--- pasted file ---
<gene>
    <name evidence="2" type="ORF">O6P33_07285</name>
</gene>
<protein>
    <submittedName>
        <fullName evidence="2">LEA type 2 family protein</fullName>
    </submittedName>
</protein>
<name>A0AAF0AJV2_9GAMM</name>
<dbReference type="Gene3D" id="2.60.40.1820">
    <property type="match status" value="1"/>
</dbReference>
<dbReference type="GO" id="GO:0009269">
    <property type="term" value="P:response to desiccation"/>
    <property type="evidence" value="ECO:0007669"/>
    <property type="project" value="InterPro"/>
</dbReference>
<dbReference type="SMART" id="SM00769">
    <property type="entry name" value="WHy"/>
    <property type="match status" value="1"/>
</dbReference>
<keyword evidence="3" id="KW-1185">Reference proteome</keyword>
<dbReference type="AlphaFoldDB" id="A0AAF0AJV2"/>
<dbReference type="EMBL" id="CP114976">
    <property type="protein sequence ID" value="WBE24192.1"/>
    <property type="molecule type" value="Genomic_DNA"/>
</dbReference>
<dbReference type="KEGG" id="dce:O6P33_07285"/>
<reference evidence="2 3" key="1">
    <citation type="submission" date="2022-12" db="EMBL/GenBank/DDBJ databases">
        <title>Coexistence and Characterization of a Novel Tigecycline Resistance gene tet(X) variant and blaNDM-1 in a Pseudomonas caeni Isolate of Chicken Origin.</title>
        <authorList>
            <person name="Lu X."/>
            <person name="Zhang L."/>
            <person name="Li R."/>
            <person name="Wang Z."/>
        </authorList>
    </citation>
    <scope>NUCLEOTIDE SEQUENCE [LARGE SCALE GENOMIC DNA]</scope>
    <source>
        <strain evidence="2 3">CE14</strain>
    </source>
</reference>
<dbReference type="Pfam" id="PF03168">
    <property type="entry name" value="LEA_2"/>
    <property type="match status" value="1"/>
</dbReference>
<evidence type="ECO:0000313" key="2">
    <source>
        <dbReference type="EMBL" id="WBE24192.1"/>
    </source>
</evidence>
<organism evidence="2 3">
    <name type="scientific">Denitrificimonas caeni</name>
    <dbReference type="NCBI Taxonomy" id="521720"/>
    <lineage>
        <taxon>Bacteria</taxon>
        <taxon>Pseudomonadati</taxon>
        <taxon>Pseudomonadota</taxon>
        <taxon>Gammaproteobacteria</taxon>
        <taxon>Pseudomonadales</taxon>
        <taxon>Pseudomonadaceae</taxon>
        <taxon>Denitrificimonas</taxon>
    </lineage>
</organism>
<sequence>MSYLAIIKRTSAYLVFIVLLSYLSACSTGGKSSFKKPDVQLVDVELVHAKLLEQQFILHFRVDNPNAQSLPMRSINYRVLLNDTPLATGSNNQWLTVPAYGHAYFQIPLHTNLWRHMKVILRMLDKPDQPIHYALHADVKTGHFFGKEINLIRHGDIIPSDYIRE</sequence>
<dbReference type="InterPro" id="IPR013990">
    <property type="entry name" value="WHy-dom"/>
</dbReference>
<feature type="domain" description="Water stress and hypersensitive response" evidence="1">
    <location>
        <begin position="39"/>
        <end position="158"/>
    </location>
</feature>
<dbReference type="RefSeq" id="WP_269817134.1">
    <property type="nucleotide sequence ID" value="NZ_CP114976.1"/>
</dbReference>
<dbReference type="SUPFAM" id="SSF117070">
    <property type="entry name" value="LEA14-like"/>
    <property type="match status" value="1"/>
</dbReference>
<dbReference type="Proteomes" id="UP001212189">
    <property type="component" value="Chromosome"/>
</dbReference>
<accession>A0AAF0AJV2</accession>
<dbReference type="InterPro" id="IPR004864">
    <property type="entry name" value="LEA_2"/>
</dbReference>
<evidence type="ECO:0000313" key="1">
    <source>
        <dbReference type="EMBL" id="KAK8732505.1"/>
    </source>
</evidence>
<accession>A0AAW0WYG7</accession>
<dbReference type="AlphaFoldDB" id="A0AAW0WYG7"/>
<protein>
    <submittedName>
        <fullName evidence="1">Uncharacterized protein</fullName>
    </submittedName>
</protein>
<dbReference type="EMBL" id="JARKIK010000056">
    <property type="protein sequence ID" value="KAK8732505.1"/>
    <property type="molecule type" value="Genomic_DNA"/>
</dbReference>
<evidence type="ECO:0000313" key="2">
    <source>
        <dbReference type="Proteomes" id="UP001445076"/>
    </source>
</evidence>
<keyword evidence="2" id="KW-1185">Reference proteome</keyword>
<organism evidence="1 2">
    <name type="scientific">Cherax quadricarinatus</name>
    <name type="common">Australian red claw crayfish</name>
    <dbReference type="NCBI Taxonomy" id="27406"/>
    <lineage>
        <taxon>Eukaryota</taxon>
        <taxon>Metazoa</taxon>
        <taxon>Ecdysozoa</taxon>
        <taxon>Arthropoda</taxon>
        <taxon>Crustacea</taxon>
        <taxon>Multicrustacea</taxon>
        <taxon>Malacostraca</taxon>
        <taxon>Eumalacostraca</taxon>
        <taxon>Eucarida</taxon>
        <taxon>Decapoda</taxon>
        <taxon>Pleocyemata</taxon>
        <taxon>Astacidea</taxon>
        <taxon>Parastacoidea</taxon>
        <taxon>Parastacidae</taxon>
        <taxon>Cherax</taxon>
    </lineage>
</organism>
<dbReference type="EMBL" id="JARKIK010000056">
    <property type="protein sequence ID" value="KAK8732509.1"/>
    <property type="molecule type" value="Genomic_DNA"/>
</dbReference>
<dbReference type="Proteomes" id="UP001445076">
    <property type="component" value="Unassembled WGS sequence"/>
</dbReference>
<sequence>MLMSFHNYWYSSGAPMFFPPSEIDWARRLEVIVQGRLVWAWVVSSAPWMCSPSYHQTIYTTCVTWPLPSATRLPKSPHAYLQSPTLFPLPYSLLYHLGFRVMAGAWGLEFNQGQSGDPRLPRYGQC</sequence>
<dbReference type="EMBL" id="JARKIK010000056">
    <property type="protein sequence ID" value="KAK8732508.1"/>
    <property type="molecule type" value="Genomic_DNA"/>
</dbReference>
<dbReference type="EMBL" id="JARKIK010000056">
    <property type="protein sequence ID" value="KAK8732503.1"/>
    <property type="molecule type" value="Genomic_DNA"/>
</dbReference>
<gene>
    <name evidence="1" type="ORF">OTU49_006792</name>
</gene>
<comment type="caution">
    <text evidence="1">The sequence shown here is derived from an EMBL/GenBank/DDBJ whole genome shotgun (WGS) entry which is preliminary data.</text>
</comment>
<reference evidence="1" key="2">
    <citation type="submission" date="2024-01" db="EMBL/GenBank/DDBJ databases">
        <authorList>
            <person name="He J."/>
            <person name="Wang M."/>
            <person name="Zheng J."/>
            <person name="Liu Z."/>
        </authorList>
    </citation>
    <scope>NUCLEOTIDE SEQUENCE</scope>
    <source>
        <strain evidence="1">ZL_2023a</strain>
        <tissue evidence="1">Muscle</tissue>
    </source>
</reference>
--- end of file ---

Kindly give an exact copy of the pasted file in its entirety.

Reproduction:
<gene>
    <name evidence="2" type="ORF">O6P33_07285</name>
</gene>
<protein>
    <submittedName>
        <fullName evidence="2">LEA type 2 family protein</fullName>
    </submittedName>
</protein>
<name>A0AAF0AJV2_9GAMM</name>
<dbReference type="Gene3D" id="2.60.40.1820">
    <property type="match status" value="1"/>
</dbReference>
<dbReference type="GO" id="GO:0009269">
    <property type="term" value="P:response to desiccation"/>
    <property type="evidence" value="ECO:0007669"/>
    <property type="project" value="InterPro"/>
</dbReference>
<dbReference type="SMART" id="SM00769">
    <property type="entry name" value="WHy"/>
    <property type="match status" value="1"/>
</dbReference>
<keyword evidence="3" id="KW-1185">Reference proteome</keyword>
<dbReference type="AlphaFoldDB" id="A0AAF0AJV2"/>
<dbReference type="EMBL" id="CP114976">
    <property type="protein sequence ID" value="WBE24192.1"/>
    <property type="molecule type" value="Genomic_DNA"/>
</dbReference>
<dbReference type="KEGG" id="dce:O6P33_07285"/>
<reference evidence="2 3" key="1">
    <citation type="submission" date="2022-12" db="EMBL/GenBank/DDBJ databases">
        <title>Coexistence and Characterization of a Novel Tigecycline Resistance gene tet(X) variant and blaNDM-1 in a Pseudomonas caeni Isolate of Chicken Origin.</title>
        <authorList>
            <person name="Lu X."/>
            <person name="Zhang L."/>
            <person name="Li R."/>
            <person name="Wang Z."/>
        </authorList>
    </citation>
    <scope>NUCLEOTIDE SEQUENCE [LARGE SCALE GENOMIC DNA]</scope>
    <source>
        <strain evidence="2 3">CE14</strain>
    </source>
</reference>
<dbReference type="Pfam" id="PF03168">
    <property type="entry name" value="LEA_2"/>
    <property type="match status" value="1"/>
</dbReference>
<evidence type="ECO:0000313" key="2">
    <source>
        <dbReference type="EMBL" id="WBE24192.1"/>
    </source>
</evidence>
<organism evidence="2 3">
    <name type="scientific">Denitrificimonas caeni</name>
    <dbReference type="NCBI Taxonomy" id="521720"/>
    <lineage>
        <taxon>Bacteria</taxon>
        <taxon>Pseudomonadati</taxon>
        <taxon>Pseudomonadota</taxon>
        <taxon>Gammaproteobacteria</taxon>
        <taxon>Pseudomonadales</taxon>
        <taxon>Pseudomonadaceae</taxon>
        <taxon>Denitrificimonas</taxon>
    </lineage>
</organism>
<sequence>MSYLAIIKRTSAYLVFIVLLSYLSACSTGGKSSFKKPDVQLVDVELVHAKLLEQQFILHFRVDNPNAQSLPMRSINYRVLLNDTPLATGSNNQWLTVPAYGHAYFQIPLHTNLWRHMKVILRMLDKPDQPIHYALHADVKTGHFFGKEINLIRHGDIIPSDYIRE</sequence>
<dbReference type="InterPro" id="IPR013990">
    <property type="entry name" value="WHy-dom"/>
</dbReference>
<feature type="domain" description="Water stress and hypersensitive response" evidence="1">
    <location>
        <begin position="39"/>
        <end position="158"/>
    </location>
</feature>
<dbReference type="RefSeq" id="WP_269817134.1">
    <property type="nucleotide sequence ID" value="NZ_CP114976.1"/>
</dbReference>
<dbReference type="SUPFAM" id="SSF117070">
    <property type="entry name" value="LEA14-like"/>
    <property type="match status" value="1"/>
</dbReference>
<dbReference type="Proteomes" id="UP001212189">
    <property type="component" value="Chromosome"/>
</dbReference>
<accession>A0AAF0AJV2</accession>
<dbReference type="InterPro" id="IPR004864">
    <property type="entry name" value="LEA_2"/>
</dbReference>
<evidence type="ECO:0000313" key="1">
    <source>
        <dbReference type="EMBL" id="KAK8732505.1"/>
    </source>
</evidence>
<accession>A0AAW0WYG7</accession>
<dbReference type="AlphaFoldDB" id="A0AAW0WYG7"/>
<protein>
    <submittedName>
        <fullName evidence="1">Uncharacterized protein</fullName>
    </submittedName>
</protein>
<dbReference type="EMBL" id="JARKIK010000056">
    <property type="protein sequence ID" value="KAK8732505.1"/>
    <property type="molecule type" value="Genomic_DNA"/>
</dbReference>
<evidence type="ECO:0000313" key="2">
    <source>
        <dbReference type="Proteomes" id="UP001445076"/>
    </source>
</evidence>
<keyword evidence="2" id="KW-1185">Reference proteome</keyword>
<organism evidence="1 2">
    <name type="scientific">Cherax quadricarinatus</name>
    <name type="common">Australian red claw crayfish</name>
    <dbReference type="NCBI Taxonomy" id="27406"/>
    <lineage>
        <taxon>Eukaryota</taxon>
        <taxon>Metazoa</taxon>
        <taxon>Ecdysozoa</taxon>
        <taxon>Arthropoda</taxon>
        <taxon>Crustacea</taxon>
        <taxon>Multicrustacea</taxon>
        <taxon>Malacostraca</taxon>
        <taxon>Eumalacostraca</taxon>
        <taxon>Eucarida</taxon>
        <taxon>Decapoda</taxon>
        <taxon>Pleocyemata</taxon>
        <taxon>Astacidea</taxon>
        <taxon>Parastacoidea</taxon>
        <taxon>Parastacidae</taxon>
        <taxon>Cherax</taxon>
    </lineage>
</organism>
<dbReference type="EMBL" id="JARKIK010000056">
    <property type="protein sequence ID" value="KAK8732509.1"/>
    <property type="molecule type" value="Genomic_DNA"/>
</dbReference>
<dbReference type="Proteomes" id="UP001445076">
    <property type="component" value="Unassembled WGS sequence"/>
</dbReference>
<sequence>MLMSFHNYWYSSGAPMFFPPSEIDWARRLEVIVQGRLVWAWVVSSAPWMCSPSYHQTIYTTCVTWPLPSATRLPKSPHAYLQSPTLFPLPYSLLYHLGFRVMAGAWGLEFNQGQSGDPRLPRYGQC</sequence>
<dbReference type="EMBL" id="JARKIK010000056">
    <property type="protein sequence ID" value="KAK8732508.1"/>
    <property type="molecule type" value="Genomic_DNA"/>
</dbReference>
<dbReference type="EMBL" id="JARKIK010000056">
    <property type="protein sequence ID" value="KAK8732503.1"/>
    <property type="molecule type" value="Genomic_DNA"/>
</dbReference>
<gene>
    <name evidence="1" type="ORF">OTU49_006792</name>
</gene>
<comment type="caution">
    <text evidence="1">The sequence shown here is derived from an EMBL/GenBank/DDBJ whole genome shotgun (WGS) entry which is preliminary data.</text>
</comment>
<reference evidence="1" key="2">
    <citation type="submission" date="2024-01" db="EMBL/GenBank/DDBJ databases">
        <authorList>
            <person name="He J."/>
            <person name="Wang M."/>
            <person name="Zheng J."/>
            <person name="Liu Z."/>
        </authorList>
    </citation>
    <scope>NUCLEOTIDE SEQUENCE</scope>
    <source>
        <strain evidence="1">ZL_2023a</strain>
        <tissue evidence="1">Muscle</tissue>
    </source>
</reference>